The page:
Washington DC : The United States has charted a new course in its relationship with China on many issues; "#Tibet so far has not been the subject of considerable revision, but it should be", remarked human rights activist and International Campaign for Tibet's Board Member Ellen Bork in her testimony for Congressional-Executive Commission on China hearing ‘Tibet: Barriers to Settling an Unresolved Conflict”, on June 23, 2022. Reversing the diminution of support for the Dalai Lama and building support for Tibetan democracy should play a much greater role in America’s response to China, observed the activist.
So far, however, Tibet has not been the focus of significant policy revisions by the executive branch. Certainly, Tibet today would be far down the list of most Americans’ concerns when it comes to China. She observed that compared to China’s aggression in the South China Sea, coercive financial diplomacy and the threat to Taiwan, Tibet is sometimes viewed as a closed albeittragic chapter of history, whereas more than 70 years after the invasion, Tibet remains a high priority, for the Chinese Communist Party.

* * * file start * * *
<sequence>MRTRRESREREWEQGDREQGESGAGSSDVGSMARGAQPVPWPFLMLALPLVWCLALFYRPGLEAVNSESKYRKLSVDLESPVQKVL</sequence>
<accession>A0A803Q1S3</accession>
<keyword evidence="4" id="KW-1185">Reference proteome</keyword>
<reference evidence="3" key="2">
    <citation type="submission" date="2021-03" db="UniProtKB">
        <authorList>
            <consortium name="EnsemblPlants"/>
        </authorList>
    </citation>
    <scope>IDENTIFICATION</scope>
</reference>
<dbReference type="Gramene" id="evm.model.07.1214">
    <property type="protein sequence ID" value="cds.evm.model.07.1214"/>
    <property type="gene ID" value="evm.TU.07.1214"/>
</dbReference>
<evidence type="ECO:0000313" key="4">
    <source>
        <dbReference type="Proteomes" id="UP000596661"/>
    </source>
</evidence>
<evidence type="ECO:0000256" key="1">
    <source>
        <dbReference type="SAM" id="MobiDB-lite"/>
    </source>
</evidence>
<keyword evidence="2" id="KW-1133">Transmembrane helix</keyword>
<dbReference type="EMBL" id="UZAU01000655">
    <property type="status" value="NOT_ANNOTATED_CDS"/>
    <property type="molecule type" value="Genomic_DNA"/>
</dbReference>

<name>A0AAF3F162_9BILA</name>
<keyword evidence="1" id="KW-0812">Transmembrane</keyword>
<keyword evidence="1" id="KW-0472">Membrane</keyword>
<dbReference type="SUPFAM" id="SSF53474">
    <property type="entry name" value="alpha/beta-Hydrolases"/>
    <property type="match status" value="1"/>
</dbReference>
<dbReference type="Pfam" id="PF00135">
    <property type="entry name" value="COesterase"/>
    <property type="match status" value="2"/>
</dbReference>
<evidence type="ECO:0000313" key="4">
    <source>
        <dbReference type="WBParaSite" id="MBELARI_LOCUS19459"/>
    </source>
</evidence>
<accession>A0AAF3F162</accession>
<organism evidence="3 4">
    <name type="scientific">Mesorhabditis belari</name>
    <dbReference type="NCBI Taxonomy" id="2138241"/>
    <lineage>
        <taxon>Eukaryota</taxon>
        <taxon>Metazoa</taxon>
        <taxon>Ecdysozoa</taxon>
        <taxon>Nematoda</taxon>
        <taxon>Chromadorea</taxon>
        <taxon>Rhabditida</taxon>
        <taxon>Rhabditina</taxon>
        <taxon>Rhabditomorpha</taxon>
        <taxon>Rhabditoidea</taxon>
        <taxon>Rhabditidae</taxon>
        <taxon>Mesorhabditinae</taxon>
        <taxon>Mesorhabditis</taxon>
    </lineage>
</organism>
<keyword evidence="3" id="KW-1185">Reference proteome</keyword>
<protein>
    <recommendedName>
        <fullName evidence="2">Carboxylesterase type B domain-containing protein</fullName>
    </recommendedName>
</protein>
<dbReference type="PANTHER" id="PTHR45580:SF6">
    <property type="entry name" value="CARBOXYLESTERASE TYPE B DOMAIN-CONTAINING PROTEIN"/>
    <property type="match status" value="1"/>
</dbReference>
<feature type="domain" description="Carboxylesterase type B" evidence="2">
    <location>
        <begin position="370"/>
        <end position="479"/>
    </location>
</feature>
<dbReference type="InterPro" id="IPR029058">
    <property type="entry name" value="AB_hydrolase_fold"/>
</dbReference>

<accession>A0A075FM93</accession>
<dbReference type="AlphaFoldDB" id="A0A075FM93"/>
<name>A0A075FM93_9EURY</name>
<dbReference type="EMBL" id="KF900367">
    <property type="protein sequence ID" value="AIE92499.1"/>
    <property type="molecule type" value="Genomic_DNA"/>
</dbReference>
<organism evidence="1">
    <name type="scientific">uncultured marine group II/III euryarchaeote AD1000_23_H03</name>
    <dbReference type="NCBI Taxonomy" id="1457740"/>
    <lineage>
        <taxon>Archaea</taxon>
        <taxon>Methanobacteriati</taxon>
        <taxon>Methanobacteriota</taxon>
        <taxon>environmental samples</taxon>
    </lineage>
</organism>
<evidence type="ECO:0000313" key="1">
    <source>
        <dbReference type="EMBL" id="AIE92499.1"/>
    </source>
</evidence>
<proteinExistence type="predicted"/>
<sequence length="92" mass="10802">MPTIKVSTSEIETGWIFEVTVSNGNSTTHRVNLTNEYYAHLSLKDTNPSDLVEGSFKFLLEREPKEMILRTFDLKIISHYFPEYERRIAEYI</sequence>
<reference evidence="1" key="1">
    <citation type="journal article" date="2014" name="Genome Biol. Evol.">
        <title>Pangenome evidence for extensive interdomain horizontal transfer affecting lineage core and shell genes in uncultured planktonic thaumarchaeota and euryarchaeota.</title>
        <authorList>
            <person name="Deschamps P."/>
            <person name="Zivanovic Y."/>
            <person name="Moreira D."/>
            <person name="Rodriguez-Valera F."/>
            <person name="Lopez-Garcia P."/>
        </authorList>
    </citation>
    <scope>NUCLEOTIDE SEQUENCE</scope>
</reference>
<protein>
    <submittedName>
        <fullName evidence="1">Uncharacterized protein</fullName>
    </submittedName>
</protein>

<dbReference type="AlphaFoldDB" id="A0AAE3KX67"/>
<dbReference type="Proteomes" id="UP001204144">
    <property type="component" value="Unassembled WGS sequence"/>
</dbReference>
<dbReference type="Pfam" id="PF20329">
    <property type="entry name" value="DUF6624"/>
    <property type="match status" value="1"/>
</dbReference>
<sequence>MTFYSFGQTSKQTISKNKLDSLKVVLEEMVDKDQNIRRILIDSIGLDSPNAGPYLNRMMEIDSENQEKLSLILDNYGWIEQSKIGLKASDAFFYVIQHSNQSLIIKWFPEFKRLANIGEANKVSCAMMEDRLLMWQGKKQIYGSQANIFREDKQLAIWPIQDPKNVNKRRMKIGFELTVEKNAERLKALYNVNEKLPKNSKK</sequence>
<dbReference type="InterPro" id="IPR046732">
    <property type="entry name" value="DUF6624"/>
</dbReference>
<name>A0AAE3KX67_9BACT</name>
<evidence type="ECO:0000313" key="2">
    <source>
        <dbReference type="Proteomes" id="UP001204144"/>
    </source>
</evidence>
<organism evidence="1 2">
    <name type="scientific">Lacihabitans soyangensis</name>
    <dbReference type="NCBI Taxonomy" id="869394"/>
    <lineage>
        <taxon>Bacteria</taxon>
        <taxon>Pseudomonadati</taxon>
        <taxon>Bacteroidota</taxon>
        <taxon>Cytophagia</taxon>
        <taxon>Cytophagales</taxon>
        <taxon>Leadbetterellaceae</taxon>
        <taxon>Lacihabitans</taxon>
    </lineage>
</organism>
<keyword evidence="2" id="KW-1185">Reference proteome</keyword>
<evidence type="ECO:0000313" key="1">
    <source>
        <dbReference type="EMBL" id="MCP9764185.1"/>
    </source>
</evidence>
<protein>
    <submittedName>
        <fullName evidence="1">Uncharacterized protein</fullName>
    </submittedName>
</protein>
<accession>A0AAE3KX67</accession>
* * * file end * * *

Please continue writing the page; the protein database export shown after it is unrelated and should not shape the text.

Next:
Ellen Bork remarked that the attention and resources CCP devotes to surveillance, repression and control, to General Secretary Xi Jinping’s goal of Sinicizing religion, to the exploitation of natural resources and to building up military forces along Tibet’s border with India have to be looked at with concern.
Read the complete statement here.
By Team TRC